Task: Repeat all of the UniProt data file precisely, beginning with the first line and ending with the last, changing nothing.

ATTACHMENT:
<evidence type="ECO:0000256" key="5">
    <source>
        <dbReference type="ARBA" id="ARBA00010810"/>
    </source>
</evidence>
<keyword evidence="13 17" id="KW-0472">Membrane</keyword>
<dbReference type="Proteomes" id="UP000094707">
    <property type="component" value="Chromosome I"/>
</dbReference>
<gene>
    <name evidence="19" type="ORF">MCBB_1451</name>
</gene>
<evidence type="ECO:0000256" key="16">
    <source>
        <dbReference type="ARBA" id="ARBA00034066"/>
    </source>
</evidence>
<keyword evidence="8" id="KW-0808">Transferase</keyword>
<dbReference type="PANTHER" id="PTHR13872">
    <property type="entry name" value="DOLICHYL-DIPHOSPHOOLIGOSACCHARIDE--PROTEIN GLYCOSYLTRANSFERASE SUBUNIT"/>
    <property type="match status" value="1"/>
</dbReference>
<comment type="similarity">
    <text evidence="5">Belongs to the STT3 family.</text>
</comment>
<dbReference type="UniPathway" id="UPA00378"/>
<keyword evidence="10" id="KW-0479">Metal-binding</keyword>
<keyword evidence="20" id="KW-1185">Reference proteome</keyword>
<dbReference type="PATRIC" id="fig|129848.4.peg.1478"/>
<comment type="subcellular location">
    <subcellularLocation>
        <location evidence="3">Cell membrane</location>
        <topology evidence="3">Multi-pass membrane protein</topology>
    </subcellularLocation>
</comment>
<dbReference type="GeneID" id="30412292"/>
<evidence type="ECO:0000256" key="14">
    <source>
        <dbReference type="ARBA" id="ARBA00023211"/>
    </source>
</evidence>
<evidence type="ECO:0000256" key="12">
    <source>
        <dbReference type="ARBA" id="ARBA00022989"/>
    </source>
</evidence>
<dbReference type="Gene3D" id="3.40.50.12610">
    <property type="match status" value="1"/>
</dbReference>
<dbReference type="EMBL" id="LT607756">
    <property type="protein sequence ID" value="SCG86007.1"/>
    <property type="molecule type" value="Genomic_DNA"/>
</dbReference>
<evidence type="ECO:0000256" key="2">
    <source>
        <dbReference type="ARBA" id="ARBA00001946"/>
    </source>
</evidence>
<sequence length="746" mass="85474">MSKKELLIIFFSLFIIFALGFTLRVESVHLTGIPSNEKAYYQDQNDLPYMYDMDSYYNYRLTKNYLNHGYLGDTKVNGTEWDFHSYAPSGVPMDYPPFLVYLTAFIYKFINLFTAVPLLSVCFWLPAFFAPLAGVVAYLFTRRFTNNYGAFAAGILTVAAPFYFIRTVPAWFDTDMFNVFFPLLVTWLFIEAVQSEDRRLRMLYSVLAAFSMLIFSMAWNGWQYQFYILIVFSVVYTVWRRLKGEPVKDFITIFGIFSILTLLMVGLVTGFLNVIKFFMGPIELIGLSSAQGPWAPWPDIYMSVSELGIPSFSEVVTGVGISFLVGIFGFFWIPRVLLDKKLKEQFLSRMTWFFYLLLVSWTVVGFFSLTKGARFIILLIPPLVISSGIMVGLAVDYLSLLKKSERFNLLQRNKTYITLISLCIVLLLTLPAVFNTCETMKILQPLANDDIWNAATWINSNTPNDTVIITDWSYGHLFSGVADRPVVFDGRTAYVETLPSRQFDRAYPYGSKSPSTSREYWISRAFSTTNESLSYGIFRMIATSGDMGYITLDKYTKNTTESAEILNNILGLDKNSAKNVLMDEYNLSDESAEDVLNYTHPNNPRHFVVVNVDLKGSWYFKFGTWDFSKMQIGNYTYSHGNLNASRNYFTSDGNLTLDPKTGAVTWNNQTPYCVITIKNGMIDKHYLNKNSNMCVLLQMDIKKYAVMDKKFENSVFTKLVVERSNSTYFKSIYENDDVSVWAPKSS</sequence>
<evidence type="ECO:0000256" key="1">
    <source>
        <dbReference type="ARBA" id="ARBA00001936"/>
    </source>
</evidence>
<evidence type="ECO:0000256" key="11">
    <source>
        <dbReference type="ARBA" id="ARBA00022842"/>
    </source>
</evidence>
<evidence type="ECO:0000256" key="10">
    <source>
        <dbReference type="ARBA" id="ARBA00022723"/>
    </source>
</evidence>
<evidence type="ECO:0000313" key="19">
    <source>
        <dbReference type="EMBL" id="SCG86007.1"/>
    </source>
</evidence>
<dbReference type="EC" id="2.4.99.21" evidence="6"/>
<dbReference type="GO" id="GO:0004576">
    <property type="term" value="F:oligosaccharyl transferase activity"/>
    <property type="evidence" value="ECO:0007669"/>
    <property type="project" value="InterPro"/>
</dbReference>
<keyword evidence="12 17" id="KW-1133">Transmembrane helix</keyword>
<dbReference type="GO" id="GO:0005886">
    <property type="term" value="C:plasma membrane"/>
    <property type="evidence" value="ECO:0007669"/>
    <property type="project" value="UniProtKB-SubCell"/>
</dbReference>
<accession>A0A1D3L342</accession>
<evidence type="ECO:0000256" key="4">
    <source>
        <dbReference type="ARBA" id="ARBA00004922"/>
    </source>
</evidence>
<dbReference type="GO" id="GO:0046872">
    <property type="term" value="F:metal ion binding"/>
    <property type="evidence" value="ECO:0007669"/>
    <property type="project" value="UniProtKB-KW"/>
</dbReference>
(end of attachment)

<evidence type="ECO:0000256" key="5">
    <source>
        <dbReference type="ARBA" id="ARBA00010810"/>
    </source>
</evidence>
<keyword evidence="13 17" id="KW-0472">Membrane</keyword>
<dbReference type="Proteomes" id="UP000094707">
    <property type="component" value="Chromosome I"/>
</dbReference>
<gene>
    <name evidence="19" type="ORF">MCBB_1451</name>
</gene>
<evidence type="ECO:0000256" key="16">
    <source>
        <dbReference type="ARBA" id="ARBA00034066"/>
    </source>
</evidence>
<keyword evidence="8" id="KW-0808">Transferase</keyword>
<dbReference type="PANTHER" id="PTHR13872">
    <property type="entry name" value="DOLICHYL-DIPHOSPHOOLIGOSACCHARIDE--PROTEIN GLYCOSYLTRANSFERASE SUBUNIT"/>
    <property type="match status" value="1"/>
</dbReference>
<comment type="similarity">
    <text evidence="5">Belongs to the STT3 family.</text>
</comment>
<dbReference type="UniPathway" id="UPA00378"/>
<keyword evidence="10" id="KW-0479">Metal-binding</keyword>
<keyword evidence="20" id="KW-1185">Reference proteome</keyword>
<dbReference type="PATRIC" id="fig|129848.4.peg.1478"/>
<comment type="subcellular location">
    <subcellularLocation>
        <location evidence="3">Cell membrane</location>
        <topology evidence="3">Multi-pass membrane protein</topology>
    </subcellularLocation>
</comment>
<dbReference type="GeneID" id="30412292"/>
<evidence type="ECO:0000256" key="14">
    <source>
        <dbReference type="ARBA" id="ARBA00023211"/>
    </source>
</evidence>
<evidence type="ECO:0000256" key="12">
    <source>
        <dbReference type="ARBA" id="ARBA00022989"/>
    </source>
</evidence>
<dbReference type="Gene3D" id="3.40.50.12610">
    <property type="match status" value="1"/>
</dbReference>
<dbReference type="EMBL" id="LT607756">
    <property type="protein sequence ID" value="SCG86007.1"/>
    <property type="molecule type" value="Genomic_DNA"/>
</dbReference>
<evidence type="ECO:0000256" key="2">
    <source>
        <dbReference type="ARBA" id="ARBA00001946"/>
    </source>
</evidence>
<sequence length="746" mass="85474">MSKKELLIIFFSLFIIFALGFTLRVESVHLTGIPSNEKAYYQDQNDLPYMYDMDSYYNYRLTKNYLNHGYLGDTKVNGTEWDFHSYAPSGVPMDYPPFLVYLTAFIYKFINLFTAVPLLSVCFWLPAFFAPLAGVVAYLFTRRFTNNYGAFAAGILTVAAPFYFIRTVPAWFDTDMFNVFFPLLVTWLFIEAVQSEDRRLRMLYSVLAAFSMLIFSMAWNGWQYQFYILIVFSVVYTVWRRLKGEPVKDFITIFGIFSILTLLMVGLVTGFLNVIKFFMGPIELIGLSSAQGPWAPWPDIYMSVSELGIPSFSEVVTGVGISFLVGIFGFFWIPRVLLDKKLKEQFLSRMTWFFYLLLVSWTVVGFFSLTKGARFIILLIPPLVISSGIMVGLAVDYLSLLKKSERFNLLQRNKTYITLISLCIVLLLTLPAVFNTCETMKILQPLANDDIWNAATWINSNTPNDTVIITDWSYGHLFSGVADRPVVFDGRTAYVETLPSRQFDRAYPYGSKSPSTSREYWISRAFSTTNESLSYGIFRMIATSGDMGYITLDKYTKNTTESAEILNNILGLDKNSAKNVLMDEYNLSDESAEDVLNYTHPNNPRHFVVVNVDLKGSWYFKFGTWDFSKMQIGNYTYSHGNLNASRNYFTSDGNLTLDPKTGAVTWNNQTPYCVITIKNGMIDKHYLNKNSNMCVLLQMDIKKYAVMDKKFENSVFTKLVVERSNSTYFKSIYENDDVSVWAPKSS</sequence>
<evidence type="ECO:0000256" key="1">
    <source>
        <dbReference type="ARBA" id="ARBA00001936"/>
    </source>
</evidence>
<evidence type="ECO:0000256" key="11">
    <source>
        <dbReference type="ARBA" id="ARBA00022842"/>
    </source>
</evidence>
<evidence type="ECO:0000256" key="10">
    <source>
        <dbReference type="ARBA" id="ARBA00022723"/>
    </source>
</evidence>
<evidence type="ECO:0000313" key="19">
    <source>
        <dbReference type="EMBL" id="SCG86007.1"/>
    </source>
</evidence>
<dbReference type="EC" id="2.4.99.21" evidence="6"/>
<dbReference type="GO" id="GO:0004576">
    <property type="term" value="F:oligosaccharyl transferase activity"/>
    <property type="evidence" value="ECO:0007669"/>
    <property type="project" value="InterPro"/>
</dbReference>
<keyword evidence="12 17" id="KW-1133">Transmembrane helix</keyword>
<dbReference type="GO" id="GO:0005886">
    <property type="term" value="C:plasma membrane"/>
    <property type="evidence" value="ECO:0007669"/>
    <property type="project" value="UniProtKB-SubCell"/>
</dbReference>
<accession>A0A1D3L342</accession>
<evidence type="ECO:0000256" key="4">
    <source>
        <dbReference type="ARBA" id="ARBA00004922"/>
    </source>
</evidence>
<dbReference type="GO" id="GO:0046872">
    <property type="term" value="F:metal ion binding"/>
    <property type="evidence" value="ECO:0007669"/>
    <property type="project" value="UniProtKB-KW"/>
</dbReference>